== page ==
Speeches recovered from the Conservative party’s online archive More…

Hague: Blair won't wait to scrap the Pound

In a speech to a Conservative Party rally in Manchester, the Rt Hon William Hague, Leader of the Opposition:

"I will not give up on education.

There are few things more important to the future of this country than the education of our children. It is one of the most crucial responsibilities that any government will ever have.

Fulfil that responsibility and we safeguard respect for our laws, secure our continuing prosperity and succeed in making sure that each new generation plays its full part in our national life.

Fail in that responsibility and we sow the seeds of crime and disorder, we perpetuate dependency and poverty, and we all become poorer as a result.

Today, there are many parts of this country where we are not living up to our responsibilities. We may have the 4th largest economy in the world, we may be its 4th largest military power, but many of our children have to settle for an education that is second best.

When teaching vacancies are at their highest for decade and the Times Educational Supplement can boast about being the world's largest tabloid because it is carrying recruitment advertisements across its five sections, then we have a problem.

When the Government's own survey of secondary school-aged children shows that more one in seven of them admit to having taken illegal drugs and one quarter to having committed a crime in previous year, this country has a problem.

When we have young teenagers in our towns and cities vandalising property, stealing from shops, spraying graffiti and threatening or assaulting people in public, we have a problem.

When close to two-thirds of secondary pupils are worried about the safety of themselves and their possessions, never mind the elderly or much younger children, we have a problem.

This is the reality in too many of our towns and inner cities.

It is time to take a stand. It starts with the teaching of discipline and respect. There are those who say the difference between right and wrong can longer be taught. I say they are wrong. All children challenge the rules set down adults, that is normal. The problem comes when adults refuse to defend them.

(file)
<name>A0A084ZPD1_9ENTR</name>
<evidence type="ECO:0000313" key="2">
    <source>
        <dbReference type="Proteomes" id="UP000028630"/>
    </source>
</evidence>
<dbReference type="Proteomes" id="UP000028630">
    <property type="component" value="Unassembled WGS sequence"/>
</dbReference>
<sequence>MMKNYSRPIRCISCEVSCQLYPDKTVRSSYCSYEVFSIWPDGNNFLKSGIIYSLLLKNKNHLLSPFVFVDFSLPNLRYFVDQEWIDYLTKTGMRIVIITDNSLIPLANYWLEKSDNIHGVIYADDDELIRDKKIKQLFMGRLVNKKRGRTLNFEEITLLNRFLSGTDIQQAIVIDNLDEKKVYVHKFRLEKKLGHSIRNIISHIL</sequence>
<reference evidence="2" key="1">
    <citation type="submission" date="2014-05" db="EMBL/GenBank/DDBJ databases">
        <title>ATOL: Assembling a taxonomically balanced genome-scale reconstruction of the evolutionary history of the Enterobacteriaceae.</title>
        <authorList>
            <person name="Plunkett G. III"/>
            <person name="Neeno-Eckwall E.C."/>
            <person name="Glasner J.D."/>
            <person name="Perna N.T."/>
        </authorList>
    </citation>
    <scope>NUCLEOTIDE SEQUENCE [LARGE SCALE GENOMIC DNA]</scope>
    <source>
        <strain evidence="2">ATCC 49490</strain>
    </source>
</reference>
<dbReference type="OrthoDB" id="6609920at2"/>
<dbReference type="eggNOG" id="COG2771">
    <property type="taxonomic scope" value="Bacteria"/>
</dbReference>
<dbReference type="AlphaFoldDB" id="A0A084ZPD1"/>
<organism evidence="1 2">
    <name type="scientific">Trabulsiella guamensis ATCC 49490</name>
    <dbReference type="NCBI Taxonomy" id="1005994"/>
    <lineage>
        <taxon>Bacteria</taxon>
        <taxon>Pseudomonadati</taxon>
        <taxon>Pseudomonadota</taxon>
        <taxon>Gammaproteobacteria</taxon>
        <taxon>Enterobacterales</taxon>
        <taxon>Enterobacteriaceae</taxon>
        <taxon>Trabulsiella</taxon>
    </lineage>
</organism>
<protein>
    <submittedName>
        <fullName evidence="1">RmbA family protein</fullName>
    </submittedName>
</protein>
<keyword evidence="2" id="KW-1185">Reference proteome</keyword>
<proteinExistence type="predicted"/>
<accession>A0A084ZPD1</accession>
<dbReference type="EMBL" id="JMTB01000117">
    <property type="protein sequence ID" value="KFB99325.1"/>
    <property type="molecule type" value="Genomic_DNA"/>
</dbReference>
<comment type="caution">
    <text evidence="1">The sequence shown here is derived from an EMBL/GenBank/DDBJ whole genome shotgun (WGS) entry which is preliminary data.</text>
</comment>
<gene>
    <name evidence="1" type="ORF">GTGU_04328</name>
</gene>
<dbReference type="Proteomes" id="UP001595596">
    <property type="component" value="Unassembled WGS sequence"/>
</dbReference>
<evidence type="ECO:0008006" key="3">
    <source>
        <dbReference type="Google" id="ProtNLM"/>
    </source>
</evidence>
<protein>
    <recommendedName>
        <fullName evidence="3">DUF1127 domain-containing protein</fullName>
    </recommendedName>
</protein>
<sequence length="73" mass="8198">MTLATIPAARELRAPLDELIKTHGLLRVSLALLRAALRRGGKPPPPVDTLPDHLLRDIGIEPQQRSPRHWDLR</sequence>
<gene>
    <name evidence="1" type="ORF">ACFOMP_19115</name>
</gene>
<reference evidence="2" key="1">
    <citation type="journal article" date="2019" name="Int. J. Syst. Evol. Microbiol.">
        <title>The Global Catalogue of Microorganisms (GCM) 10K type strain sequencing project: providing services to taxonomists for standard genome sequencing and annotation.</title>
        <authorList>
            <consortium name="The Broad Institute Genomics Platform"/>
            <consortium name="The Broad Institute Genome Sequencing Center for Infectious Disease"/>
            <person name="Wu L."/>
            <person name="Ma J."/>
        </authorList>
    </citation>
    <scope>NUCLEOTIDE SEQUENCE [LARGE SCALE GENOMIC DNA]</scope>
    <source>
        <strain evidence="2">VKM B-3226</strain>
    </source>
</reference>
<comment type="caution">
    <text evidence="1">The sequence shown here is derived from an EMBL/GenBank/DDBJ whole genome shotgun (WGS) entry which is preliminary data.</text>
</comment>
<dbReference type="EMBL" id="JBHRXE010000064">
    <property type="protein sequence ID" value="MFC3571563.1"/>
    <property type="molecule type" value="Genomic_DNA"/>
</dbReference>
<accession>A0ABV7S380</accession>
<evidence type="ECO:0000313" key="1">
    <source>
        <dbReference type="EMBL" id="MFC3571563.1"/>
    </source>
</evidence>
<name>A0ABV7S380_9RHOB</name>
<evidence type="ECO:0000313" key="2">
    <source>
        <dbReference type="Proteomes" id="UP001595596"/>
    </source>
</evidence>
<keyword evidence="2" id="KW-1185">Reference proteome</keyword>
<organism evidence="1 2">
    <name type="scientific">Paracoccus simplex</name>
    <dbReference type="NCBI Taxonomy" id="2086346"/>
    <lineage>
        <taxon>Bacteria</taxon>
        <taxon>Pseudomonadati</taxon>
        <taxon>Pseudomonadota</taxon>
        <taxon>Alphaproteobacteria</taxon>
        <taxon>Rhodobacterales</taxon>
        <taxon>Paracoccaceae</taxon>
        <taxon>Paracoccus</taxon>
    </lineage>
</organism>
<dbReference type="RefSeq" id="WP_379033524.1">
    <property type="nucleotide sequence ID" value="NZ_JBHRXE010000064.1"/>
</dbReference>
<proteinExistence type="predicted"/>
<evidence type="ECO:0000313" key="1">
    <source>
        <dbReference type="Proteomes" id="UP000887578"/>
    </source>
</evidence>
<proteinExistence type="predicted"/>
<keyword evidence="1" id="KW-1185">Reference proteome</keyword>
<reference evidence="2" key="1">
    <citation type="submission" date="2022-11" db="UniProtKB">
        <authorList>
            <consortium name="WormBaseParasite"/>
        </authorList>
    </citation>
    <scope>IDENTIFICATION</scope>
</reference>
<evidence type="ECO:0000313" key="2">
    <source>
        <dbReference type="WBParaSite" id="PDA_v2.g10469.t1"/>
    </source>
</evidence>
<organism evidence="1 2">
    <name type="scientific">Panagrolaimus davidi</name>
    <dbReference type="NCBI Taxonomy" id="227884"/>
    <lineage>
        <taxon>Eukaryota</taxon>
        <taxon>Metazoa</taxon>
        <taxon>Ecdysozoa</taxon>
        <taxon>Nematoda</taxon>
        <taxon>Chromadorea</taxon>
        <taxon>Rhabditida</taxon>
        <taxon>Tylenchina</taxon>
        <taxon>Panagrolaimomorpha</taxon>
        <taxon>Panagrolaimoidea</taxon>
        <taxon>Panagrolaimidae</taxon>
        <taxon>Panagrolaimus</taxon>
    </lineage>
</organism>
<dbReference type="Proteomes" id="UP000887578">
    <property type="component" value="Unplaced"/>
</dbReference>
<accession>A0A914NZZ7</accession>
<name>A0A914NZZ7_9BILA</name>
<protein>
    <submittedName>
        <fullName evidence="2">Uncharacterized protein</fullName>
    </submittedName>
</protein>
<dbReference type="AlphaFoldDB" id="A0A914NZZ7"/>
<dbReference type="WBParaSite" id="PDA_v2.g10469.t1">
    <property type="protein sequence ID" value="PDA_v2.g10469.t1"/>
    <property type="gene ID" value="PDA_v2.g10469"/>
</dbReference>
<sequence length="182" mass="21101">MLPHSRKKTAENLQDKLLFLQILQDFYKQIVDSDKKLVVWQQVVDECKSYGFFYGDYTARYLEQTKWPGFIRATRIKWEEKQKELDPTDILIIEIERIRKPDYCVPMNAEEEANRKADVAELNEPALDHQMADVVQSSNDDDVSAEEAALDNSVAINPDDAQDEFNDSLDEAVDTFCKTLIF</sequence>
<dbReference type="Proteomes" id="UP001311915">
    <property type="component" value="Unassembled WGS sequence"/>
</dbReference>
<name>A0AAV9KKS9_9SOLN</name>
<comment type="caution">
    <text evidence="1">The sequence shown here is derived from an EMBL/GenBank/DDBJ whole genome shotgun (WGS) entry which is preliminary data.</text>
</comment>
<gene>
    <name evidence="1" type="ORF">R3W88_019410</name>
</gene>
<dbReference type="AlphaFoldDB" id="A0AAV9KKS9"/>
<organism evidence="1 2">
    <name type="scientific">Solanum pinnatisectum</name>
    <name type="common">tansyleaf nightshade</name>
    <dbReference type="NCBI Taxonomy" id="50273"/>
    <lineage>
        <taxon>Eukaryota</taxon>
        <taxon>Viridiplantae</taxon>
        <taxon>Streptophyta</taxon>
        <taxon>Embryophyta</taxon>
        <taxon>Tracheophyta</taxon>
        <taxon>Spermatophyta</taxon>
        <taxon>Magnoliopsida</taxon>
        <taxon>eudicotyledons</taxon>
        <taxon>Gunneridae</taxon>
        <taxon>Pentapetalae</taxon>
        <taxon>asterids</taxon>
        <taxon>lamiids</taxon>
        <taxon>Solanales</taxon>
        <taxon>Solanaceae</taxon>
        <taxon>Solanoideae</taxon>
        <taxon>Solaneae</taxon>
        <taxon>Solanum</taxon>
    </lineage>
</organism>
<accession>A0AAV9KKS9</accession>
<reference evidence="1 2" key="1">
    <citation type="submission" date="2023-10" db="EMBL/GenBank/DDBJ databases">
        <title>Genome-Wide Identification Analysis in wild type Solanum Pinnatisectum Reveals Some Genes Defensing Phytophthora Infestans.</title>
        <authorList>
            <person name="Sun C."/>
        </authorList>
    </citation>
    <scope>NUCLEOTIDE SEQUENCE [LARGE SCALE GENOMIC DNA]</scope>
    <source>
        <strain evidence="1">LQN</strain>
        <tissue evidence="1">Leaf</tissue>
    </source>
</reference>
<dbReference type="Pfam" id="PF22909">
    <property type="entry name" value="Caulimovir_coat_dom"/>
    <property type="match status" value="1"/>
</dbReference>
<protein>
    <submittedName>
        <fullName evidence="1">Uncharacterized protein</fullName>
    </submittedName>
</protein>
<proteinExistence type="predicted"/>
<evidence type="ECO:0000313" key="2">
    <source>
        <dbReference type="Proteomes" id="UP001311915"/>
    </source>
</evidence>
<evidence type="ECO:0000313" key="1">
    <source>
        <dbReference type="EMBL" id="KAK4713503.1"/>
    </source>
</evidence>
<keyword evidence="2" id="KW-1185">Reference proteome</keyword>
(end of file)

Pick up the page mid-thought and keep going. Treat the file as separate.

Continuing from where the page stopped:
When teachers and parents stand up for what is right. They earn respect for themselves and the values they are upholding.

It can be done. I know because I've seen it.

Last year, I visited the Archbishop Tenison's School in Southwark.

This school is set in a community where violent crime is three times the national average. A little over five years ago only one in every 100 pupils left the school with five or more good GCSEs.

Since then it has been transformed beyond all recognition. Its last Ofsted report said it had made an excellent improvement. Now 1 in every 4 pupils leave with at least 5 good GCSEs.

This turnaround cannot is not the result of Whitehall circulars or the meddling of politicians; in fact the school became Grant Maintained to keep the politicians at arms length. No, the transformation in Archbishop Tenison's is down to the leadership given by the head and his governors, the commitment and flair shown by the teaching staff and the hard work of the pupils.

Together they have created a school with a distinctive set of values. It has its own school uniform, it is proud of its sporting achievements and it expects the highest standards of discipline.

Archbishop Tenison's is not a grammar school, but it has a strong sense of its own identity.

It does not select its pupils by ability, but it demands the same standards of behaviour from everyone whatever their background.

It is not in the middle of an affluent catchment area, but parents are longing to send their children to it.

Archbishop Tenison's is just one school. There are others like it, but there are not enough of them.

That is why the next Conservative Government will make our schools places where all children can learn, all teachers can teach and all heads can lead.

We are committed to giving this opportunity to every pupil wherever they live or whatever their parents earn.

Some people say it is unfair to expect children from disadvantaged backgrounds to strive for the same standards as everyone else. I say it is unfair to expect anything less, because we are ambitious for everyone's children.

We will turn these ambitions into reality.

We will do this not by making the Secretary of State for Education the headteacher of every school in the land, but by giving every headteacher in the land the authority to make their own schools better.

We will do this not by telling teachers about how to spend every last minute of their working day, but by giving them less paperwork and more time to spend in the classroom teaching children.

We will do this not by forcing schools to put up with disruptive pupils in the name of social inclusion, but by giving these pupils the help they need away from those schools in the name of discipline and fairness to others.

By doing these things, we will create more of the schools that the country deserves.